Kate Sully: The Art of Disconnection
Kate Sully is a mixed media artist, often working in large scale with a range of materials and techniques, She is currently exploring ideas around the Art of Disconnection in response to a recent art and science residency in Australia.
"I was awarded a Develop your Creative Practice (DYCP) grant from Arts Council England to travel to Fremantle Arts Centre in Western Australia to explore creativity and brain patterns. The residency was for 8 weeks from January - March 2020 and I was part of the international residency scheme the centre offers every year to artists to spend time making new work. It was an amazing life changing experience and I had the time to take risks and try new processes which resulted in a whole new way of working which I am now continuing back in Sheffield, UK.
My project in Fremantle explored ideas around creativity and brain patterns and art connecting us to the world and creating a sense of belonging. Through this work, I am also collaborating with SITraN the neuroscience research department at the University of Sheffield and developing ideas around nurturing the brain and links between dementia and lifestyle and whether creativity plays a part in our wellbeing and brain health.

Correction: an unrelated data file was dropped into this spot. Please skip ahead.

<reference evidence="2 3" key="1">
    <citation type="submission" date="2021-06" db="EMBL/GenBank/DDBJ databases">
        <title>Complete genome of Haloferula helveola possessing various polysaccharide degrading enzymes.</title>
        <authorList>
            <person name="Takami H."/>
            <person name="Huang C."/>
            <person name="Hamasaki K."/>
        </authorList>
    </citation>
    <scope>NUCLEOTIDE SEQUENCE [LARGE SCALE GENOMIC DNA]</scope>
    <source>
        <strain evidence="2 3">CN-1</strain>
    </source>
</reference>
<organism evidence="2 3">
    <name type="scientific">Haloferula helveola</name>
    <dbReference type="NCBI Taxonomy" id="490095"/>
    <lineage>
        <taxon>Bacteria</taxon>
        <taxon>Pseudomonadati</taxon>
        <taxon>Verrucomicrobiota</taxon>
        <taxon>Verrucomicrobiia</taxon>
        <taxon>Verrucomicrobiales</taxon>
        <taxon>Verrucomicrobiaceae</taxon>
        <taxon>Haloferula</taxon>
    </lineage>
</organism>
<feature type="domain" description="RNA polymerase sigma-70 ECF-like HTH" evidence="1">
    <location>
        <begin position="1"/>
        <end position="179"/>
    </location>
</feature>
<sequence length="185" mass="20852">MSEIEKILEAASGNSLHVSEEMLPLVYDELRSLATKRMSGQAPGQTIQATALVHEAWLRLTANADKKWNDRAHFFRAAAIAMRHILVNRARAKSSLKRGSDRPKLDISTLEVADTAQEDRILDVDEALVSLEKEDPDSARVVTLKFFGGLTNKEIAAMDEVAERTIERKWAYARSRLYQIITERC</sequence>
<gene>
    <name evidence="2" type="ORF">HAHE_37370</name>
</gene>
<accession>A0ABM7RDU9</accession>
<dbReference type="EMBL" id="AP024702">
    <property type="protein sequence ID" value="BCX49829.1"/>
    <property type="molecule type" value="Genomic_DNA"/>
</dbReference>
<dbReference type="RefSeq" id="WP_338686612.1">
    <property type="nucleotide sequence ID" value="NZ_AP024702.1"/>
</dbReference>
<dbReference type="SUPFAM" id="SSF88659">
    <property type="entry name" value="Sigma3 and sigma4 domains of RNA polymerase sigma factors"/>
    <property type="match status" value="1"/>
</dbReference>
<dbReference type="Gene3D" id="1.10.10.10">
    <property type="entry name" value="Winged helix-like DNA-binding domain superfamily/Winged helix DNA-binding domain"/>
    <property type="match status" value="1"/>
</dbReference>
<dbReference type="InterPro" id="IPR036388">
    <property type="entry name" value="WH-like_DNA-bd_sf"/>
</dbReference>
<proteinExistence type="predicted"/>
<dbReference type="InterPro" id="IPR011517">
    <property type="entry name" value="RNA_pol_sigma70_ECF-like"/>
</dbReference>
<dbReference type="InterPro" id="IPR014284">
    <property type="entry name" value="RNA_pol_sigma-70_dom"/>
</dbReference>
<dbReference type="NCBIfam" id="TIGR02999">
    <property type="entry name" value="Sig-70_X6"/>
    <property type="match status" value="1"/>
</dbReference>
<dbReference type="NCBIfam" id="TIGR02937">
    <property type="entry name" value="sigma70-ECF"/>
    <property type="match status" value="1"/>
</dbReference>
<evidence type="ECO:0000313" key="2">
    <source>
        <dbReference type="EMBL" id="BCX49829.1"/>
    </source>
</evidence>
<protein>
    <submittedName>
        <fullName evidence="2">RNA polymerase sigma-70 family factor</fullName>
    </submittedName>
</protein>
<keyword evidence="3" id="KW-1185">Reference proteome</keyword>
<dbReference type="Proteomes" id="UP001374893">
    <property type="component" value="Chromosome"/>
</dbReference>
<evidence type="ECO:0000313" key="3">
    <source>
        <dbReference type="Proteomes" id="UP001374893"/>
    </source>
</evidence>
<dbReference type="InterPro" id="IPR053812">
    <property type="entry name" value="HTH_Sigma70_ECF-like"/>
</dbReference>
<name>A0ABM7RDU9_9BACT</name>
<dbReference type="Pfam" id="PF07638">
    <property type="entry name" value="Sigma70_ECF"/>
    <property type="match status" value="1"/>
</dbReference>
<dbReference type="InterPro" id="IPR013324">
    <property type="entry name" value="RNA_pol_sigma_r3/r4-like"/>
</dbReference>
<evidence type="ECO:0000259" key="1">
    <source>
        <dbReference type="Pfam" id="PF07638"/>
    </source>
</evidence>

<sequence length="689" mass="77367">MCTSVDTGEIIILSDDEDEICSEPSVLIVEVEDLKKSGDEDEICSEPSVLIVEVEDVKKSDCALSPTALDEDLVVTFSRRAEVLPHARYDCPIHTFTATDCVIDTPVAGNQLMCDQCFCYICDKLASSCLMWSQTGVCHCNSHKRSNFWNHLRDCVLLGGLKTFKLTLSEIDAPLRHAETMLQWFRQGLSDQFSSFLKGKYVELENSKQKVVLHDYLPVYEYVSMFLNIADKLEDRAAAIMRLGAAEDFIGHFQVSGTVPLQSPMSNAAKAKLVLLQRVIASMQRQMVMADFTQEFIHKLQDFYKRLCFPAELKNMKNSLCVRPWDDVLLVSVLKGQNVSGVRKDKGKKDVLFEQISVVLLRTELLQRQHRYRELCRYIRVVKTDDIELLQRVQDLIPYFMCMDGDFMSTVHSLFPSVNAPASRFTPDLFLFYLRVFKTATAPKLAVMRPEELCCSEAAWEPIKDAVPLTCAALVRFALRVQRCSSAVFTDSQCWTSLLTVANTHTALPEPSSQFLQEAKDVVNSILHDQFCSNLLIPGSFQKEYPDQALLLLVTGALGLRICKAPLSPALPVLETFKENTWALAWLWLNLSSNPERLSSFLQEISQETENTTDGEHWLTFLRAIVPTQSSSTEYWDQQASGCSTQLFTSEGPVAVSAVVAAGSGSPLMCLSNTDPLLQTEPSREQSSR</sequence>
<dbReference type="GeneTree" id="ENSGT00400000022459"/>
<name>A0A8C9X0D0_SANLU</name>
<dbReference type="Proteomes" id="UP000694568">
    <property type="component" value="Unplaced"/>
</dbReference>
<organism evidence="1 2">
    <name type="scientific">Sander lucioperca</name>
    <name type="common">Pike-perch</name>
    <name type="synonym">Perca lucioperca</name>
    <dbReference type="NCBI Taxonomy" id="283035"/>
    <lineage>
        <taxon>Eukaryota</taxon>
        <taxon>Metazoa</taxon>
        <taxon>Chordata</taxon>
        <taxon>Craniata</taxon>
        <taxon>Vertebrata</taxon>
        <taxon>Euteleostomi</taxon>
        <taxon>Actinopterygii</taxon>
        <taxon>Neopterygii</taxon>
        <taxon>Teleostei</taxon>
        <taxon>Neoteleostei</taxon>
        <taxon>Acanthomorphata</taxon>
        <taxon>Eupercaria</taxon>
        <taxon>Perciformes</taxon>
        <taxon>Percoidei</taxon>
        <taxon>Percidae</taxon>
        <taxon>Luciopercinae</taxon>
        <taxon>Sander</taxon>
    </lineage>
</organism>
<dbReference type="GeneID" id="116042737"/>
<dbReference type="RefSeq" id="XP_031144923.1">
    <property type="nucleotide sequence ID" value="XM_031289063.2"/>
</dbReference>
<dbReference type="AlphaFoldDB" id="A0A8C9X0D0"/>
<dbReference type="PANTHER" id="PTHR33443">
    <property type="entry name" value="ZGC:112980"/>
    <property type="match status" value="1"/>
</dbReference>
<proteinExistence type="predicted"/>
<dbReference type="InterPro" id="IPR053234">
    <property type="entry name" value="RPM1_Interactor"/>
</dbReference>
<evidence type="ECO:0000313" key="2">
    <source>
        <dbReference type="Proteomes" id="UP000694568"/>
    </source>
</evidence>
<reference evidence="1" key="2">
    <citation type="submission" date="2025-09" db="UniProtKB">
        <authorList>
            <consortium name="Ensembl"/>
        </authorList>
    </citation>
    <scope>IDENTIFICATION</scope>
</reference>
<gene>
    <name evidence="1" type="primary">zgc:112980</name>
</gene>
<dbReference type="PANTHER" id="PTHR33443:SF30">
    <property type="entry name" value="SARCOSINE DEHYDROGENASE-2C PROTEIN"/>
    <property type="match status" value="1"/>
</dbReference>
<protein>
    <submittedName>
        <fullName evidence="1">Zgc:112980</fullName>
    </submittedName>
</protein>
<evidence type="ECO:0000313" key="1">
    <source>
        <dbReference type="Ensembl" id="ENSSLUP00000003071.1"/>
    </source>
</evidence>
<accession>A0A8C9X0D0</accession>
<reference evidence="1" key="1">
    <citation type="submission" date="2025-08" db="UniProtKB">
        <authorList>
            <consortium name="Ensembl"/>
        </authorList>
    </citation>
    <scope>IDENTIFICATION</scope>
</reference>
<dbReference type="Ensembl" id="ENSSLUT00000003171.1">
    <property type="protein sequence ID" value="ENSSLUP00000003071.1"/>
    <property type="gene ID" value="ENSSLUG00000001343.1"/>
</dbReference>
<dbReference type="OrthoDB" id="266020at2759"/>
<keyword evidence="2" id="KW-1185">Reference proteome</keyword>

The work I create builds on the ideas and painting / collage techniques I began in Fremantle to produce a series of artworks for the Festival of the Mind event in Sheffield in September. The festival team are going ahead with the festival and showcasing it online (and hopefully physically too, depending on the coronavirus situation) so I am busy in my studio during lockdown creating.
I regularly discuss my ideas with researchers via zoom calls to keep in touch and we are planning how to present our work online and through podcasts or talks during the festival. My artwork is not illustrative of the science but a creative response through a mix of digitally printed images relating to the brain, which I collage, paint and cut up to create large scale colourful pieces. The manipulated research images are then able to tell different stories about memory and function through a creative language.
Being in lockdown has given me time to work in my studio and continue the themes around disconnection and brain patterns but it has also exacerbated the sense of disconnection for me personally. Despite this, I feel like I have grown in confidence to pursue my own creative practice and I hope to continue this after the lockdown ends.
To find out more about Kate’s project, go to the Fremantle Arts Centre website. You can also find her at www.katesully.com or on Instagram or Twitter.
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